There are several prevention strategies exist in intimate partner violence. For this health and other sectors should be in collaboration. For instance, creating a climate of non-tolerance of the partner violence may be one of the option. Health-care sectors may organize campaigns in which they inform women about their rights, and law. Governments may take action on the legislation on sex equality, sexual harassment, partner violence and sexual violence. Police and criminal justice system may monitor the legislation. Media may also involve raising awareness by creating educational dramas. Moreover, non-governmental organisations may help abused women. Another important action to prevent intimate partner violence was empowering the status of women in the society. This could be done by promoting sexual equality and give a chance to women in employment. To do this, companies may improve opportunities for women’s employment and elevate the level of women education. Media also may take actions such as giving positive role models to the females. Pornography that play role in objectification of women in the society should be reduced. Trainings should be done by clinicians and teachers to promote sexual equality. The use of violence may also be reduced through women. For instance, parental programs by media can be applied to in the reduction of physical punishment in child-care. Media also must reduce the content included violence through televisions and cinema. Changing community norms is also one of the prevention strategy. This should be done by events through media and cultural programs may also be applied. Finally, research and monitoring should be done to understand epidemiology of intimate partner violence so that we can find more solutions to intimate partner violence problem. For this, governmental funds may support institutes and universities. Risk factors such as alcohol consumption and poverty should also be minimized by legislative actions (Jewkes, 2002). Nation specific research also should be performed to understand cultural and other influencers that may promote intimate partner violence.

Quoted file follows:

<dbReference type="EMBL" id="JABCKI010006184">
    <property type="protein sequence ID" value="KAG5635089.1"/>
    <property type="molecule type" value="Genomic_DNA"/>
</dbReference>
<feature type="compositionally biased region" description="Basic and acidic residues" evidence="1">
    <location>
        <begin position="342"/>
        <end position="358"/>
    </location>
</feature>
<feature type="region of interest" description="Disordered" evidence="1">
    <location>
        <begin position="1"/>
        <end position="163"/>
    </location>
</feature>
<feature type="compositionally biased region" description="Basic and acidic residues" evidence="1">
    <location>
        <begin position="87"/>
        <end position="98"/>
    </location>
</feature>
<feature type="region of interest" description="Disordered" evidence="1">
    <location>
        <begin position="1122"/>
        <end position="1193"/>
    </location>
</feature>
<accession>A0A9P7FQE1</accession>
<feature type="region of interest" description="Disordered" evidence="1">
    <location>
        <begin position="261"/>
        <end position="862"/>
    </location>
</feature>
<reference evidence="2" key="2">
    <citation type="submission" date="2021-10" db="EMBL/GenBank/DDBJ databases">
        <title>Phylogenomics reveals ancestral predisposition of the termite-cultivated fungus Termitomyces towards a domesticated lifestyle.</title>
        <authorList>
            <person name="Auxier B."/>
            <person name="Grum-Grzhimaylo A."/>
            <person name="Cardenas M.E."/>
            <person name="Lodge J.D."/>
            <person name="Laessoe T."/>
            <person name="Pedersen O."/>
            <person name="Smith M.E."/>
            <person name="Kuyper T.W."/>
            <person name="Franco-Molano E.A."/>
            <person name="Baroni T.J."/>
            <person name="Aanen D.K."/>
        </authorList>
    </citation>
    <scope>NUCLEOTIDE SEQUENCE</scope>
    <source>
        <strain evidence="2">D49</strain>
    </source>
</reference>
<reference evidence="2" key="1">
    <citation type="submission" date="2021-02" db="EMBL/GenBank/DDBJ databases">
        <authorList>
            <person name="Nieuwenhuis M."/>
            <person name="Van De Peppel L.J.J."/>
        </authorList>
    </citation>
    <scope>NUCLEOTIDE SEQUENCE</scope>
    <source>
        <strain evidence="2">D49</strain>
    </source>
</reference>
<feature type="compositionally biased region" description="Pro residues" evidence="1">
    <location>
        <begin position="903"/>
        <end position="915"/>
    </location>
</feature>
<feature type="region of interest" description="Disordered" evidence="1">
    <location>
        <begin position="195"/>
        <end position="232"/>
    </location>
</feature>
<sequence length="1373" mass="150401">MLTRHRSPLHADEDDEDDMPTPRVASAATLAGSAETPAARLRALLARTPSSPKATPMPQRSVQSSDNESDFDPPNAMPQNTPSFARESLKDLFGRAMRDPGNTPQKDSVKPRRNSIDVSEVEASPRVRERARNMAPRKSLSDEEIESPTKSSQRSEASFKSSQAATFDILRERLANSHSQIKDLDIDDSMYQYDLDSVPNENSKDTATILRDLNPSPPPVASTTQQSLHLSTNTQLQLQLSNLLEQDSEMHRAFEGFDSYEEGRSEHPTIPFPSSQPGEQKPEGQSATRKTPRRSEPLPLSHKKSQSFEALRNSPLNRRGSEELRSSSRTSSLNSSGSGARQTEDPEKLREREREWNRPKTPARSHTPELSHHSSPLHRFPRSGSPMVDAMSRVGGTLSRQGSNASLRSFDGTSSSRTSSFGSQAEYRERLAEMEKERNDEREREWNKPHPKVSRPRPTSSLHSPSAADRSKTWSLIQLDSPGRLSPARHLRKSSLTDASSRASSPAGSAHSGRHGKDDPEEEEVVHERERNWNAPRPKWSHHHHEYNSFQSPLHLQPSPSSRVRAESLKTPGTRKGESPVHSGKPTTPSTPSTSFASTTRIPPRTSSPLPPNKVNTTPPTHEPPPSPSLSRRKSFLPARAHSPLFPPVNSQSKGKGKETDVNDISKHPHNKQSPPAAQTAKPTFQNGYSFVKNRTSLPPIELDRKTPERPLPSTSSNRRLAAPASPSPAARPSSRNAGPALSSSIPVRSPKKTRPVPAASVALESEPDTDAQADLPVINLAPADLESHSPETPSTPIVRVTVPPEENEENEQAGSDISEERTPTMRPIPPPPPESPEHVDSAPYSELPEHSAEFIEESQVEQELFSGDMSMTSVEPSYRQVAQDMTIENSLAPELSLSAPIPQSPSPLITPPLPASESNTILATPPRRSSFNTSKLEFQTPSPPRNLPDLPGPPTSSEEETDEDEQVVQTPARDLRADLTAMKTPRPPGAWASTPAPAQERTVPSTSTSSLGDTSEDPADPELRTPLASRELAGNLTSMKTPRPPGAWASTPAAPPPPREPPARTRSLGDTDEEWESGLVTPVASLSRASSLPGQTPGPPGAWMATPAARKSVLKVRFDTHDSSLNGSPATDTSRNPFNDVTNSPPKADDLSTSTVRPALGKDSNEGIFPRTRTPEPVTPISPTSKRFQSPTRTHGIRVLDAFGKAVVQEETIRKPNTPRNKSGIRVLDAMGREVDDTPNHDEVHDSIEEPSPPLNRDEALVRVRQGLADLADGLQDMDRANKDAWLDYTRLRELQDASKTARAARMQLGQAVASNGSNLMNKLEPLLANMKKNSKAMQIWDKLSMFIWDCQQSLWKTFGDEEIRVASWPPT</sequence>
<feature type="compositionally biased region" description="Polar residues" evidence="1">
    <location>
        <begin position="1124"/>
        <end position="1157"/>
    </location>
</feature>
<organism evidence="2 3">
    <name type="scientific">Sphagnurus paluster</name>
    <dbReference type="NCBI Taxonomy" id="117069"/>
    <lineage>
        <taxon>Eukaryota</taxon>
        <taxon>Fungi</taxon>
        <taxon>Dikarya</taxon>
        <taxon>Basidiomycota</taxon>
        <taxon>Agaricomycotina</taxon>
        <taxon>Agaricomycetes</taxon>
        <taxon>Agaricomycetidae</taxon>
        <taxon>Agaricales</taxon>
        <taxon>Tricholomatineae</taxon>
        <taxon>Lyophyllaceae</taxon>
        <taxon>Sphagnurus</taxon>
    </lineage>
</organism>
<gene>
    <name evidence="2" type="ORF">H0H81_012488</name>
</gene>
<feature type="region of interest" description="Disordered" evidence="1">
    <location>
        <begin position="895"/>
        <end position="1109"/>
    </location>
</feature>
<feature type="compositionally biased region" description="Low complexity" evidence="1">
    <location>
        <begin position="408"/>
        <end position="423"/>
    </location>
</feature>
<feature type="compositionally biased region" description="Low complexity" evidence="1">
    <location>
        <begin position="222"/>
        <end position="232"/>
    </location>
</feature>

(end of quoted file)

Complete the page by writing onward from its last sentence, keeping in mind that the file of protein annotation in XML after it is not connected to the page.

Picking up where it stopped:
Intimate partner violence generally appeared as physical violence directed against women. Risk factors included poverty, low self-esteem, male dominancy, social support, gender differences, alcohol consumption, effect of media and so on. These factors play important role in the development of violence. On the other hand, it is important to note that those factors create mental health problems that was mostly associated with depression and post-traumatic stress disorder. In addition, the consequences of mental problems (i.e high cost) on health-care system should also be considered.
To solve the intimate partner violence, one should focus on to reduce risk factors. More importantly, mass media have huge role both promoting and reducing violence. Therefore, the violence occurring in the television, internet, video games and so on must be regulated and restricted by the government. On the other hand, media can create informational programmes so that people can be informed about the negative consequences of violence and intimate partner violence should be reduced. Moreover, governmental and non-governmental organization also play a role in the prevention.
Considering Turkish population, most of the women was shown to have intimate partner violence (Ergöçmen et al., 2013). Of those, when everything is become worsen, they apply formal strategies. In addition, those women strongly hide the violence from their family. Since Turkish culture promotes social support, sharing violence within family members may assist to solve violence problem. Moreover, women rights should be protected by law and more realistic actions from the government should be taken into account.
Campbell, J. C. (2002). Health consequences of intimate partner violence. The Lancet, 359(9314), 1331–1336.
Ergöçmen, B. A., Yüksel-Kaptanoğlu, İ., & Jansen, H. A. F. M. (2013). Intimate partner violence and the relation between help-seeking behavior and the severity and frequency of physical violence among women in Turkey. Violence against Women, 19(9), 1151–1174.
Jewkes, R. (2002). Intimate partner violence: causes and prevention. The Lancet, 359(9315), 1423–1429.
Manganello, J. A. (2008). Teens, dating violence, and media use: A review of the literature and conceptual model for future research. Trauma, Violence, & Abuse, 9(1), 3–18.
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Papadakaki, M., Tzamalouka, G. S., Chatzifotiou, S., & Chliaoutakis, J. (2009). Seeking for risk factors of intimate partner violence (IPV) in a Greek national sample: The role of self-esteem. Journal of Interpersonal Violence, 24(5), 732–750.